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Alisha Coll graduates this summer from Ulster University with a BSc in Stratified Medicine.

Hailing from Carrigans in Co. Donegal, Alisha was inspired by her late father James to pursue a career in healthcare. He sadly passed away from melanoma in 2009 when Alisha was just ten years old,

“I have great memories of my Dad that I believe laid the foundation of my interest to pursue a career in medicine.  From treating injuries with his blue first aid kit to watching him take charge at the scene of a car crash, his integrity and selflessness made me eager to help people like he did. During his illness, I witnessed the amazing work of the staff at the Donegal Hospice. The nurses went above and beyond to provide the best care for my Dad.”

Alisha had originally applied for medical school but unfortunately was unable to secure a place. Instead she decided to accept a place at Ulster University to study Stratified Medicine where she quickly found her passion,

“Although not my first choice but I am very thankful that I ended up doing the course. I quickly realised how important personalised medicine will be for the future of healthcare. The concept of using genetics and lifestyle factors to treat disease instead of prescribing different treatments in the hope that one will work intrigued me. It made me think back to when my Dad was sick and our local community raised money for him to travel to Germany to receive treatment after previous treatments had failed. In the end he was too sick to travel but what if he had received this treatment earlier? Or if it had been available here in Ireland? I believe that personalised medicine will take away some of this doubt for patients and their families. If we can prescribe ‘the right treatment, for the right person, at the right time’ we can provide patients with the high standard of care that they deserve.”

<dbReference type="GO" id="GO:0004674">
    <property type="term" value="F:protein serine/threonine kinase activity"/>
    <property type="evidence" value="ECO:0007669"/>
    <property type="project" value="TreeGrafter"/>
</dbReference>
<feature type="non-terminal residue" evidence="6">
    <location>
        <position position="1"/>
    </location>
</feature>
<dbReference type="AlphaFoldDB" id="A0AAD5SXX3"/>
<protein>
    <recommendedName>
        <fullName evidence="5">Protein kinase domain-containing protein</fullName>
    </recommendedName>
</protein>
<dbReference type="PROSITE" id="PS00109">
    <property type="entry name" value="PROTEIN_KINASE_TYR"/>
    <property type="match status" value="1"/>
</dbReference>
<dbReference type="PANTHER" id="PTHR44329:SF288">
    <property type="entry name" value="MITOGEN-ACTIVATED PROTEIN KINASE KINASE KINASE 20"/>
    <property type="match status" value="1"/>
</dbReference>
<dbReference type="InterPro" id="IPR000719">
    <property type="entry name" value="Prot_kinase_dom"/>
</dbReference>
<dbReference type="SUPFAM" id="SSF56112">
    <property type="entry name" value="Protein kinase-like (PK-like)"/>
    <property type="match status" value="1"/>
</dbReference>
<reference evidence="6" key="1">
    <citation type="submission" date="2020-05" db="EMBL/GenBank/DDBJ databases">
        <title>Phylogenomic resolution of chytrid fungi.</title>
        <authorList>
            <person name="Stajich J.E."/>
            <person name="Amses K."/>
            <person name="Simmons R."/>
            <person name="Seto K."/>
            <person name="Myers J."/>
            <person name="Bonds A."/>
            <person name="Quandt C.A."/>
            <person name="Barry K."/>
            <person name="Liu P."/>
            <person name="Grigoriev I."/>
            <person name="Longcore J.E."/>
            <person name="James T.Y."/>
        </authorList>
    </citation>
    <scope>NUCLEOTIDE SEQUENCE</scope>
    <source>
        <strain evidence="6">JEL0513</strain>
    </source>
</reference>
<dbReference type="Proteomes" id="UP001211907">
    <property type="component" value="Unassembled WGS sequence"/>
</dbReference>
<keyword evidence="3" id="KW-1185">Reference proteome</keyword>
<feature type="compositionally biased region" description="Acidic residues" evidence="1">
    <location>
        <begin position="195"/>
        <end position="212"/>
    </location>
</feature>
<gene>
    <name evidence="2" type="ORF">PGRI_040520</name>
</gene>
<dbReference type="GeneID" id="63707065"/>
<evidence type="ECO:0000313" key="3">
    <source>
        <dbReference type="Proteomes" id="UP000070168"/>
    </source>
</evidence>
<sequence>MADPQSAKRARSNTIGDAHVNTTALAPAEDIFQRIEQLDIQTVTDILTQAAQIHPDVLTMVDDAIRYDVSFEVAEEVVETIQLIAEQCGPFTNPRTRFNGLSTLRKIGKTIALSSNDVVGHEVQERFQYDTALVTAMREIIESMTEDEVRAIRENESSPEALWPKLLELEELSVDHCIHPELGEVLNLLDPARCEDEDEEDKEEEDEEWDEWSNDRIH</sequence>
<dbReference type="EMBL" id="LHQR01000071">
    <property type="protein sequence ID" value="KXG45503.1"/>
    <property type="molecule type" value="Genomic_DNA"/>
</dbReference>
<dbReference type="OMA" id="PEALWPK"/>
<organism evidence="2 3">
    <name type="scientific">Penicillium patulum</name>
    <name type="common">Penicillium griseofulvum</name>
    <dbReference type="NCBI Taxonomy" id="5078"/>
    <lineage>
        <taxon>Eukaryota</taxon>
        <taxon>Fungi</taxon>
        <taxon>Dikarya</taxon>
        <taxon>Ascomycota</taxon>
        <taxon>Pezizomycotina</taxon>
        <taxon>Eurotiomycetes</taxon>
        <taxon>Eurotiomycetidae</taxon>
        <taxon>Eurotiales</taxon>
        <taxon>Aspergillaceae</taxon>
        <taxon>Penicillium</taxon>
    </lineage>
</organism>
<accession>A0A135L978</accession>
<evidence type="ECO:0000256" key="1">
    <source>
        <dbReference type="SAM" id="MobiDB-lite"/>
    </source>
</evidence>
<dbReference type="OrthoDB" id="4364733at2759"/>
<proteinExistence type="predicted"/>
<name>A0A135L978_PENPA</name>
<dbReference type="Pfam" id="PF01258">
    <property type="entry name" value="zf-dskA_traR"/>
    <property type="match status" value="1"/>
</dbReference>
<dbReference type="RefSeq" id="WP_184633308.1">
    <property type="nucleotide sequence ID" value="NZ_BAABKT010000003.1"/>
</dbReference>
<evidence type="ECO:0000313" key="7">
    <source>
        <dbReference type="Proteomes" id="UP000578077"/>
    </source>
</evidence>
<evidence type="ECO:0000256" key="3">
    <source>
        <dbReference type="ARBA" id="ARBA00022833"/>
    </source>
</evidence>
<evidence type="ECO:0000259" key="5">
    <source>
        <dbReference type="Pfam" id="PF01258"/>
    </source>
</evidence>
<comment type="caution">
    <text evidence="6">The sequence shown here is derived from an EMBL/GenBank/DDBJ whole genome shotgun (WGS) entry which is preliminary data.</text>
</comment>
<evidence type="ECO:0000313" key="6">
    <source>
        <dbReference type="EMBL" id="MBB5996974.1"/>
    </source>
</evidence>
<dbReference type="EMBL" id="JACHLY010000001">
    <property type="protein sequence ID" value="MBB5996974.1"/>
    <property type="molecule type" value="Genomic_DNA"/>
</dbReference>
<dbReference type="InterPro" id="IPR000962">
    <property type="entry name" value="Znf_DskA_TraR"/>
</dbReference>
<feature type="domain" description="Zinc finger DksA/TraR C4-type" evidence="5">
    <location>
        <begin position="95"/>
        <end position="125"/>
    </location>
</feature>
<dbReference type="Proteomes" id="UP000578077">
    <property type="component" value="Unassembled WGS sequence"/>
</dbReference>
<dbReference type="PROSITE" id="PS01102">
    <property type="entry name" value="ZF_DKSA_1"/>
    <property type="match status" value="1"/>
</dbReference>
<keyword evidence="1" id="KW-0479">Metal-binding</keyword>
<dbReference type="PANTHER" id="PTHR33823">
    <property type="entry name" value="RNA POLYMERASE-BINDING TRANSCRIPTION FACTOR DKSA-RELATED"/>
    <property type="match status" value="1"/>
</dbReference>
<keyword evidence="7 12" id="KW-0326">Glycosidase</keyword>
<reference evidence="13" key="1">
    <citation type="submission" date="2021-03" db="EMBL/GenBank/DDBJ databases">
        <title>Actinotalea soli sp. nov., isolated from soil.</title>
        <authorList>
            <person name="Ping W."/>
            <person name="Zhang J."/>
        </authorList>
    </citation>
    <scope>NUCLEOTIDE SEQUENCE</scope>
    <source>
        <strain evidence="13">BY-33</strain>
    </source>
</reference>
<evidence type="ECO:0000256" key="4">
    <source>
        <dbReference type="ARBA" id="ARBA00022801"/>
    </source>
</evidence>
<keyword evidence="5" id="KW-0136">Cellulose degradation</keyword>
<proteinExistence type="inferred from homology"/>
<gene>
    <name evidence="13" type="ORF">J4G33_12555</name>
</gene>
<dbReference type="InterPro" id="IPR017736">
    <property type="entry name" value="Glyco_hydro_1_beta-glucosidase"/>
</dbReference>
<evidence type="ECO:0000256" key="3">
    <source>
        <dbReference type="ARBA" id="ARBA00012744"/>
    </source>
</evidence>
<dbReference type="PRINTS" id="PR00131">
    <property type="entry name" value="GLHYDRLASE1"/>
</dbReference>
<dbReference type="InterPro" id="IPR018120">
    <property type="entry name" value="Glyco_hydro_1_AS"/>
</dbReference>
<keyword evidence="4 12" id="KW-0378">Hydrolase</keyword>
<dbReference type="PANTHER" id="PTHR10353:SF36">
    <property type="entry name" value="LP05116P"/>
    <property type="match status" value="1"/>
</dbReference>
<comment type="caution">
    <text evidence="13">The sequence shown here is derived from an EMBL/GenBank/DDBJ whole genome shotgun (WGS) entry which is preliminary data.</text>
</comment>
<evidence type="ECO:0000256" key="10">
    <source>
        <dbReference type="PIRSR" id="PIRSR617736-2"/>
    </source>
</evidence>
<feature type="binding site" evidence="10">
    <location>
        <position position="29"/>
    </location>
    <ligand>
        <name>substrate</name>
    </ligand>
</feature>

For her placement year Alisha worked at NI Clinical Research Services with Dr Geraldine Horigan where she was able to put her knowledge and skills from her course into practice,

“My placement was an amazing experience that created a lot of opportunities for me. I had the opportunity to work on different research studies in areas of Alzheimer’s Disease, COVID-19 and nutrition in pregnancy.”

Taking inspiration from her father’s diagnosis, Alisha’s final year project focused on melanoma research.  She undertook this project under the guidance of Dr Taranjit Singh Rai in the Northern Ireland Centre for Stratified Medicine centre at C-TRIC. Rai lab studies a process called cell senescence and its role in cancer and ageing. Senescence happens when a cell encounters a damage. Alisha looked at one such protein and its gene in melanoma patients.  This gene when mutated may result in worse prognosis for melanoma patients. Alisha is currently in the process of completing the analysis for publication.

Alisha is excited for what the future holds and will be starting her new role as a research assistant at C-TRIC in Altnagelvin.